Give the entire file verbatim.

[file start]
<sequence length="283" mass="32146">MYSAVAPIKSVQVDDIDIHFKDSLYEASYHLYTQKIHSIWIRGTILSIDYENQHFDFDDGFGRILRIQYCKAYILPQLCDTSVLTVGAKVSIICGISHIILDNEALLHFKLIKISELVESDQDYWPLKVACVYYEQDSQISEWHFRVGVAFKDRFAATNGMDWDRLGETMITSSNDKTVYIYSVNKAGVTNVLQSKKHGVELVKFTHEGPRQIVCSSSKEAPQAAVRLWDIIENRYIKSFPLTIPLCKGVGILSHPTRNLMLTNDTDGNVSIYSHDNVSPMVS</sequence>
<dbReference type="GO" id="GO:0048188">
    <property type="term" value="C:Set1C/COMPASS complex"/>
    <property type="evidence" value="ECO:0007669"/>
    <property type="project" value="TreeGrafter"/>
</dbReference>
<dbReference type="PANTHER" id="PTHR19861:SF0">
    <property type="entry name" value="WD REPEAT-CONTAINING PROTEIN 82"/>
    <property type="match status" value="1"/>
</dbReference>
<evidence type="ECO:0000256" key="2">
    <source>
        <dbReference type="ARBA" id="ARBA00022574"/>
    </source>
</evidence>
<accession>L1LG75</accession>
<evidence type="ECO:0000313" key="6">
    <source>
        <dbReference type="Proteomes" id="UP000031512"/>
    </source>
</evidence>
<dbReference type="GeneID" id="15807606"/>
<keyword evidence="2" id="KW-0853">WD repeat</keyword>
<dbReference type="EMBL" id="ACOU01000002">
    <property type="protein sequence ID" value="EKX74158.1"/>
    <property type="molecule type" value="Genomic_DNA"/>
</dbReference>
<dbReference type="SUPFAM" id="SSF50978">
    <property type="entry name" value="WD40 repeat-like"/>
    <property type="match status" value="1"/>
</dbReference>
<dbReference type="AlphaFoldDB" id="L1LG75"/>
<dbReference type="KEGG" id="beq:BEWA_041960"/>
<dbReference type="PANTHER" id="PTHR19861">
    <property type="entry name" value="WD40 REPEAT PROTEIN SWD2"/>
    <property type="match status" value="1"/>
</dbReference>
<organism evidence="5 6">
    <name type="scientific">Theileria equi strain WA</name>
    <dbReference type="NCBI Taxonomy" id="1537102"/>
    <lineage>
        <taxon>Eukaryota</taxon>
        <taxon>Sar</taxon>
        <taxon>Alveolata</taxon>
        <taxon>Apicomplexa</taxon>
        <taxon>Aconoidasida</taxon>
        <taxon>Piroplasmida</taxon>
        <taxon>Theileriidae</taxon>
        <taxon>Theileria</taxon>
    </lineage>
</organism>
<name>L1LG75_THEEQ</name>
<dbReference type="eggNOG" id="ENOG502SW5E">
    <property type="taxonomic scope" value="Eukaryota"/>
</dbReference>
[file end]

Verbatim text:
<sequence length="283" mass="32146">MYSAVAPIKSVQVDDIDIHFKDSLYEASYHLYTQKIHSIWIRGTILSIDYENQHFDFDDGFGRILRIQYCKAYILPQLCDTSVLTVGAKVSIICGISHIILDNEALLHFKLIKISELVESDQDYWPLKVACVYYEQDSQISEWHFRVGVAFKDRFAATNGMDWDRLGETMITSSNDKTVYIYSVNKAGVTNVLQSKKHGVELVKFTHEGPRQIVCSSSKEAPQAAVRLWDIIENRYIKSFPLTIPLCKGVGILSHPTRNLMLTNDTDGNVSIYSHDNVSPMVS</sequence>
<dbReference type="GO" id="GO:0048188">
    <property type="term" value="C:Set1C/COMPASS complex"/>
    <property type="evidence" value="ECO:0007669"/>
    <property type="project" value="TreeGrafter"/>
</dbReference>
<dbReference type="PANTHER" id="PTHR19861:SF0">
    <property type="entry name" value="WD REPEAT-CONTAINING PROTEIN 82"/>
    <property type="match status" value="1"/>
</dbReference>
<evidence type="ECO:0000256" key="2">
    <source>
        <dbReference type="ARBA" id="ARBA00022574"/>
    </source>
</evidence>
<accession>L1LG75</accession>
<evidence type="ECO:0000313" key="6">
    <source>
        <dbReference type="Proteomes" id="UP000031512"/>
    </source>
</evidence>
<dbReference type="GeneID" id="15807606"/>
<keyword evidence="2" id="KW-0853">WD repeat</keyword>
<dbReference type="EMBL" id="ACOU01000002">
    <property type="protein sequence ID" value="EKX74158.1"/>
    <property type="molecule type" value="Genomic_DNA"/>
</dbReference>
<dbReference type="SUPFAM" id="SSF50978">
    <property type="entry name" value="WD40 repeat-like"/>
    <property type="match status" value="1"/>
</dbReference>
<dbReference type="AlphaFoldDB" id="L1LG75"/>
<dbReference type="KEGG" id="beq:BEWA_041960"/>
<dbReference type="PANTHER" id="PTHR19861">
    <property type="entry name" value="WD40 REPEAT PROTEIN SWD2"/>
    <property type="match status" value="1"/>
</dbReference>
<organism evidence="5 6">
    <name type="scientific">Theileria equi strain WA</name>
    <dbReference type="NCBI Taxonomy" id="1537102"/>
    <lineage>
        <taxon>Eukaryota</taxon>
        <taxon>Sar</taxon>
        <taxon>Alveolata</taxon>
        <taxon>Apicomplexa</taxon>
        <taxon>Aconoidasida</taxon>
        <taxon>Piroplasmida</taxon>
        <taxon>Theileriidae</taxon>
        <taxon>Theileria</taxon>
    </lineage>
</organism>
<name>L1LG75_THEEQ</name>
<dbReference type="eggNOG" id="ENOG502SW5E">
    <property type="taxonomic scope" value="Eukaryota"/>
</dbReference>